The present investigation adopted a multiple case study approach (Yin, 2013) as four teachers who worked in the same school were examined and compared. A case study methodology is particularly suitable for the investigation of teachers’ beliefs and practices as they manifest in the natural setting of the classroom (Olafson, Grandy, & Owens, 2015). Specifically, this case study was conducted over a short, intensive period of time, offering a cross-sectional view of four teachers and their respective classrooms. A modified version of the Culturally Responsive Instruction Observation Protocol (CRIOP; Powell et al., 2014) was used for measuring teachers’ use of culturally responsive teaching. The CRIOP contains five dimensions: classroom relationships, assessment practices, instructional practices, thoughtful discourse, and sociopolitical consciousness, rated on a 4-point scale (1 = Not at all, 2 = Occasionally, 3 = Often, 4 = To a great extent). Three classroom observations for each teacher were analyzed by rating each dimension of CRIOP. The choice of carrying three observations derives from the assumption that CRT can be understood as content-independent (Gay, 2010), and thus, to vary only to a little extent between lesson units of a specific teacher. A post-observation interview was conducted using a think-aloud procedure in which participants were asked to verbalise their thoughts while they viewed five selected sequences of the video observations. For analysing participants’ self-reflection responses, we coded answers using three self-reflection categories (description, explanation, and integration) identified previously in the literature (e.g., Blomberg et al., 2014). These three categories vary in terms of depth and elaboration of self-reflection ability. Additionally, open-ended questions aiming at exploring participants’ beliefs about cultural diversity in education constituted a further source of data. Three questions were asked: ‘How do you see cultural diversity in classroom?’ ‘How can you incorporate cultural diversity in your teaching?’ ‘Could you provide some examples of teaching methods you have used in the past or currently use to incorporate cultural diversity into your teaching?’. Answers to open-ended questions related to cultural diversity beliefs were analyzed using a thematic analysis with a theoretical top-down approach. Interrater agreement was established for both classroom observations and post-observation interviews.
Our findings suggest that although the four teachers worked in the same schools and shared some work-related characteristics (e.g., school ethnic composition, school principal), degree of cultural responsiveness and teachers’ beliefs differed amongst them. Furthermore, the results indicate a high degree of congruence between beliefs and practices. Specifically, teachers who endorsed beliefs about cultural diversity multicultural oriented (i.e., recognition of, and support for, culturally diverse groups) were rated high in the CRIOP across the three lesson units observed. In contrast, teachers who expressed beliefs in line with a colorblindness perspective (i.e., denying the cultural capital that students bring into the learning environment) were rated low in the CRIOP. Although no previous study of which we are aware has examined the association between cultural diversity beliefs and culturally responsive teaching using the CRIOP, our findings are quite consistent with the pattern shown in prior literature (e.g., Hachfeld et al., 2015; van Middelkoop, Ballafkih, & Meerman, 2017). Regarding self-reflection skills, all four teachers showed experienced patterns of self-reflection, notably the most frequent category coded across participants’ responses was exploration. However, teachers with high scores in the CRIOP reported higher self-reflection (low in description, high in integration), whereas teachers with low scores in the CRIOP were less able to critically reflect about their own strategies (high in description, low in integration). This study presents practical implications. For the rapid increase of cultural diversity in the European context, teacher trainings should target and challenge pre-service teachers’ beliefs to assure equitable education to culturally diverse students. Educational researchers should more frequently use video observations to document the reciprocal relationships between beliefs, teaching behaviours, and classroom context. Finally, given the crucial role of self-reflection skills for CRT, continuous efforts should be directed to offer teachers concrete possibilities to critically reflect on own teaching behaviours.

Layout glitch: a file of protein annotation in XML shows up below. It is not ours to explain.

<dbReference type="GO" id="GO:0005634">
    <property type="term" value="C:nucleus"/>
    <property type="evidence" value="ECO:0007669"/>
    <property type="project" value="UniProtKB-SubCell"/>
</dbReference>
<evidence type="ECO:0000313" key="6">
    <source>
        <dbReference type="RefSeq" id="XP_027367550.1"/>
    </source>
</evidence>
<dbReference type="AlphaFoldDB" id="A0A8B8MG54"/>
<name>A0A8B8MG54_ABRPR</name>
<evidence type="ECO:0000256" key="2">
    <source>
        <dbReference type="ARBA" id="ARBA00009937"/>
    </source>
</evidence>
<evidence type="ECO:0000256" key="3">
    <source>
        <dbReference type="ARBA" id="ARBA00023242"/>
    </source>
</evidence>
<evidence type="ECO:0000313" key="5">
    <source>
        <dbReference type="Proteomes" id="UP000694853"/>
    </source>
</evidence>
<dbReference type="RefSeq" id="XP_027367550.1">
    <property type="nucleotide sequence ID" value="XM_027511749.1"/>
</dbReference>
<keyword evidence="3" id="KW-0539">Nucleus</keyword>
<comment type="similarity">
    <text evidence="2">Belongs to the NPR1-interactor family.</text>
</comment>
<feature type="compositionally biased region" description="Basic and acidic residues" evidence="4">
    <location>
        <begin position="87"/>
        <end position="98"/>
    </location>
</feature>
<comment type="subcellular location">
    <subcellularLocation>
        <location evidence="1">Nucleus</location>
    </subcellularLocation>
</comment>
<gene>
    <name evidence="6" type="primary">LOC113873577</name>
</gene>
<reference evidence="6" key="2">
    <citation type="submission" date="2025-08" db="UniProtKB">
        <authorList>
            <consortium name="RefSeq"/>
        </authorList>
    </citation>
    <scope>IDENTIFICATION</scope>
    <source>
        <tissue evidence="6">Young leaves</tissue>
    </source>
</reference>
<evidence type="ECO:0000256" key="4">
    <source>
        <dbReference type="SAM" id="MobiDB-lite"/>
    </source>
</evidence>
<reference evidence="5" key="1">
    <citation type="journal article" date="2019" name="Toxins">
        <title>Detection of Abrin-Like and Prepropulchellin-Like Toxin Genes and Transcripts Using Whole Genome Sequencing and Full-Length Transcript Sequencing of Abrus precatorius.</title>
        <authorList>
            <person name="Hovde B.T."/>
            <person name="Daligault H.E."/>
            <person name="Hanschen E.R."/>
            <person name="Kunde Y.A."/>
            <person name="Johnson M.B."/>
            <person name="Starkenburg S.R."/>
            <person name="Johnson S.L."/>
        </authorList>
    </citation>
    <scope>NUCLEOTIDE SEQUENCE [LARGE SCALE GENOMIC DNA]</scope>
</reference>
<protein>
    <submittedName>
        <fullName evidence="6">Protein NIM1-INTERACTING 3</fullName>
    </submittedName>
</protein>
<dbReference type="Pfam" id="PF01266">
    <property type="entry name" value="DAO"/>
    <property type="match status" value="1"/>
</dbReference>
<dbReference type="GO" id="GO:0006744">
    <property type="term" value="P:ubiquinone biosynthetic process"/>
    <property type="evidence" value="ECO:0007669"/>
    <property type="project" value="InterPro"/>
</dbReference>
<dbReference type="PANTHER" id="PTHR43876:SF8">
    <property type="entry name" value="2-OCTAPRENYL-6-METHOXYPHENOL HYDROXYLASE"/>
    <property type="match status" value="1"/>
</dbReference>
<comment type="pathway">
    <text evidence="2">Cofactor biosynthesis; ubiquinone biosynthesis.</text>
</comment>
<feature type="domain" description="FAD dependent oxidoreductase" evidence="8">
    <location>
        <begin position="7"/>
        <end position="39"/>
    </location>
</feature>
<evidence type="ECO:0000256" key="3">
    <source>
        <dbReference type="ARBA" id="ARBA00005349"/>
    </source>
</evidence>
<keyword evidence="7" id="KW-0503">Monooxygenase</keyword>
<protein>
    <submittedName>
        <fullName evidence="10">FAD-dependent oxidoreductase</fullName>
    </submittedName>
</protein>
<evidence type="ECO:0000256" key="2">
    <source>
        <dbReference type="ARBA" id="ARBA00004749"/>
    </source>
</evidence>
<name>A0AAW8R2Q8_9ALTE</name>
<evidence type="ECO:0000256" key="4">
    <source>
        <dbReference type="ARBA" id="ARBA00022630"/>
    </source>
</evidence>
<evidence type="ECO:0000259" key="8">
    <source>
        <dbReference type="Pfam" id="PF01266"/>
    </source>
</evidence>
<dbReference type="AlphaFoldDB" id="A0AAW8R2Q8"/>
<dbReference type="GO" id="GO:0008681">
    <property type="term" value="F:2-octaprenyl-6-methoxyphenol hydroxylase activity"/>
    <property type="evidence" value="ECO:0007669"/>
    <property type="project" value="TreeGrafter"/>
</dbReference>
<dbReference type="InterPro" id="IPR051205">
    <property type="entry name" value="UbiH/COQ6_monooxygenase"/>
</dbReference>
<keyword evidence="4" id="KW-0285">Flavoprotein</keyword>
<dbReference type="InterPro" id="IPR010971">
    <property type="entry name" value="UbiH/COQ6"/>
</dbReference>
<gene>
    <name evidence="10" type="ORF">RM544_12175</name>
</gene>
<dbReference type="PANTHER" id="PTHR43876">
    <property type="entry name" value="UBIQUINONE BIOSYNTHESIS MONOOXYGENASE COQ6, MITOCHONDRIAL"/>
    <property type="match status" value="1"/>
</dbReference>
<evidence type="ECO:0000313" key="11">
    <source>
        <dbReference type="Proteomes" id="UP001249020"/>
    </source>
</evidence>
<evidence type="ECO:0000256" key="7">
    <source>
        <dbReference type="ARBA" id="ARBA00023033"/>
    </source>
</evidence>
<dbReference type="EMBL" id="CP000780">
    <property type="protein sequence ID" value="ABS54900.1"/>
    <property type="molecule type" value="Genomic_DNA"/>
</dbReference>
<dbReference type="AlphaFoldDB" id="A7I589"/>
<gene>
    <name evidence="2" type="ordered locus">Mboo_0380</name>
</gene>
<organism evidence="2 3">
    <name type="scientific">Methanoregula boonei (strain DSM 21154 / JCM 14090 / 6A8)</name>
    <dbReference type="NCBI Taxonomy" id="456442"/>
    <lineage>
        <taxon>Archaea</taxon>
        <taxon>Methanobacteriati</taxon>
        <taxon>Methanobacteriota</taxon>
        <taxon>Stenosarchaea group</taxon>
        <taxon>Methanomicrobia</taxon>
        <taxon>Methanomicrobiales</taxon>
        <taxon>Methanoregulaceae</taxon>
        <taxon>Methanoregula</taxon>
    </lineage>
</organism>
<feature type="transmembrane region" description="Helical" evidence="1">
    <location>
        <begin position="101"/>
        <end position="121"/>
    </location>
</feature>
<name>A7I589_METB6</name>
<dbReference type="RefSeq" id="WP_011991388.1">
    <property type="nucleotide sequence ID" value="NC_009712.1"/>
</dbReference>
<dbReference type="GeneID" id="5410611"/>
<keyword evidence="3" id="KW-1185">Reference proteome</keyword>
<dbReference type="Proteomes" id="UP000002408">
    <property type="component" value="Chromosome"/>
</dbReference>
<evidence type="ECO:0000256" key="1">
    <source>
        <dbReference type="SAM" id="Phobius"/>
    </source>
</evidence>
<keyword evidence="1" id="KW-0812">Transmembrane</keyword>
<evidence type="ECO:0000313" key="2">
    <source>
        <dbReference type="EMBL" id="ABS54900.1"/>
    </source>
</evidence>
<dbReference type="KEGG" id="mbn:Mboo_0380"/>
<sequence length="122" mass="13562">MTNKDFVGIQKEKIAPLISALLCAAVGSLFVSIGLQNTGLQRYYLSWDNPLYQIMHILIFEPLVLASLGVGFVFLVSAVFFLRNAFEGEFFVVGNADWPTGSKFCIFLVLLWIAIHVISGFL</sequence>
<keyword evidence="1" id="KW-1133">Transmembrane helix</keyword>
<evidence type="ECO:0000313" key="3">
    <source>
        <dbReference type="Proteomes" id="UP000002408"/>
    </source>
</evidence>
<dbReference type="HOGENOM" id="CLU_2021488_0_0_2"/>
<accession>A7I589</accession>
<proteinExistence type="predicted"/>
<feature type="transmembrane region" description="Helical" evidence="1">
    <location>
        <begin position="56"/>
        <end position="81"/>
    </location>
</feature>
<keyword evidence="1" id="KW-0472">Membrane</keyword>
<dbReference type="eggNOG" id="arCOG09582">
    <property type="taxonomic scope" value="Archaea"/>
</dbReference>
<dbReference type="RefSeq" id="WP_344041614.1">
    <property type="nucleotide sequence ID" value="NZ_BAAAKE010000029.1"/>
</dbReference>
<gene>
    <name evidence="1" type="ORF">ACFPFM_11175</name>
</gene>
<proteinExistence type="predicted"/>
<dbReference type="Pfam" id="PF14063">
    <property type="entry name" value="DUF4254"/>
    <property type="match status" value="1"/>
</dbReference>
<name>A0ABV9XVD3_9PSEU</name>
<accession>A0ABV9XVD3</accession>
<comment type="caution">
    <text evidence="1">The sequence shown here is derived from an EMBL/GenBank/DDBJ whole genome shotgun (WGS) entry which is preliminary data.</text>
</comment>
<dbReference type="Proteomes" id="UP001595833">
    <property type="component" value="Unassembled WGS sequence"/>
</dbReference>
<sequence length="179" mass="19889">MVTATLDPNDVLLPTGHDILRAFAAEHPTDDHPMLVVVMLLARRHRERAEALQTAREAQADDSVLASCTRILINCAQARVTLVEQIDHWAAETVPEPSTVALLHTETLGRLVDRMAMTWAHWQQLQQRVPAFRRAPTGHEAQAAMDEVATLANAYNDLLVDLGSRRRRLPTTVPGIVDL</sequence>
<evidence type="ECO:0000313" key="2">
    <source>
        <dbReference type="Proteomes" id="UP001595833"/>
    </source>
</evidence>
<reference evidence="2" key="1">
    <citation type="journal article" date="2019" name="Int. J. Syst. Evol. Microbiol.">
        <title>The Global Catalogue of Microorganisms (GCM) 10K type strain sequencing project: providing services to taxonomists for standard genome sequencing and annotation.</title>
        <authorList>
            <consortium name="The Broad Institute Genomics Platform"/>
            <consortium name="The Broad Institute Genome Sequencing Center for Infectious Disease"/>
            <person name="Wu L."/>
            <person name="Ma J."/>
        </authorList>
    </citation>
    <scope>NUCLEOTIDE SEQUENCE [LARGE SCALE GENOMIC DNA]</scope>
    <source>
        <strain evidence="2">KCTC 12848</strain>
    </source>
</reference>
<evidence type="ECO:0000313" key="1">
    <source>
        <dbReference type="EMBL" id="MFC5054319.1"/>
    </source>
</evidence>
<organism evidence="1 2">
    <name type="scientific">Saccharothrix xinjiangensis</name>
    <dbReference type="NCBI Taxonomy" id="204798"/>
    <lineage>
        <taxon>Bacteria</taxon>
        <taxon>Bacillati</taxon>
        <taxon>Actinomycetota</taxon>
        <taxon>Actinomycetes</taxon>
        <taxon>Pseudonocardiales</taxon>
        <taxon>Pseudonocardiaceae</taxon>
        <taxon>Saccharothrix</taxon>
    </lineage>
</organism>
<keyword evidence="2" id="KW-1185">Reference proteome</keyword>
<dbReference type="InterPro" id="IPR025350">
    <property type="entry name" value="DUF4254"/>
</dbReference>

Aronson, B., & Laughter, J. (2016). The theory and practice of culturally relevant education: A synthesis of research across content areas. Review of Educational Research, 86, 237-276. Bandura, A. (1997). Self-efﬁcacy: The exercise of control. New York, NY: Freeman. Blomberg, G., Sherin, M. G., Renkl, A., Glogger, I., & Seidel, T. (2014). Understanding video as a tool for teacher education: Investigating instructional strategies to promote reflection. Instructional Science, 42, 443-463. Byrd, C. M. (2016). Does culturally relevant teaching work? An examination from student perspectives. SAGE Open, 6, 1-10. Civitillo, S., Schachner, M., Juang, L., van de Vijver, F. J., Handrick, A., & Noack, P. (2017). Towards a better understanding of cultural diversity approaches at school: A multi-informant and mixed-methods study. Learning, Culture and Social Interaction, 12, 1-14. Faas, D. (2016). Negotiating political identities: Multiethnic schools and youth in Europe. Abingdon, UK: Routledge. Fives, H., & Buehl, M. M. (2012). Spring cleaning for the “messy” construct of teachers’ beliefs: What are they? Which have been examined? What can they tell us. In K.R. Harris, S. Graham, & T. Urdan, (Eds.), APA Educational psychology handbook (pp. 471-499). Washington, DC: APA. Gay, G. (2010). Culturally responsive teaching: Theory, research, and practice. New York, NY: Teachers College Press. Hachfeld, A., Hahn, A., Schroeder, S., Anders, Y., & Kunter, M. (2015). Should teachers be colorblind? How multicultural and egalitarian beliefs differentially relate to aspects of teachers’ professional competence for teaching in diverse classrooms? Teaching and Teacher Education, 48, 44-55. Olafson, L., Grandy, C., & Owens, M. (2015). Qualitative approaches to studying teachers’ beliefs. In H. Fives, & M.G. Gill (Eds.), International handbook of research on teachers’ beliefs (pp. 128-149). New York, NY: Routledge. Portera, A. (2008). Intercultural education in Europe: Epistemological and semantic aspects. Intercultural Education, 19, 481-491. Powell, R., Cantrell, S. C., Correll, P. K., & Malo-Juvera, V. (2014). Culturally responsive instruction observation protocol (3rd ed.). Lexington, KY: Collaborative Center for Literacy Development. Thompson, A. (1992). Teachers’ beliefs and conceptions. In D. Grouws (Ed.), Handbook of research on mathematics teaching and learning (pp. 127-146). New York, NY: Macmillan. van Middelkoop, D., Ballafkih, H., & Meerman, M. (2017). Understanding diversity: A Dutch case study on teachers’ attitudes towards their diverse student population. Empirical Research in Vocational Education and Training, 9, 1-19. Yin, R. K. (2013). Case study research: Design and methods. Thousand Oaks, CA: Sage.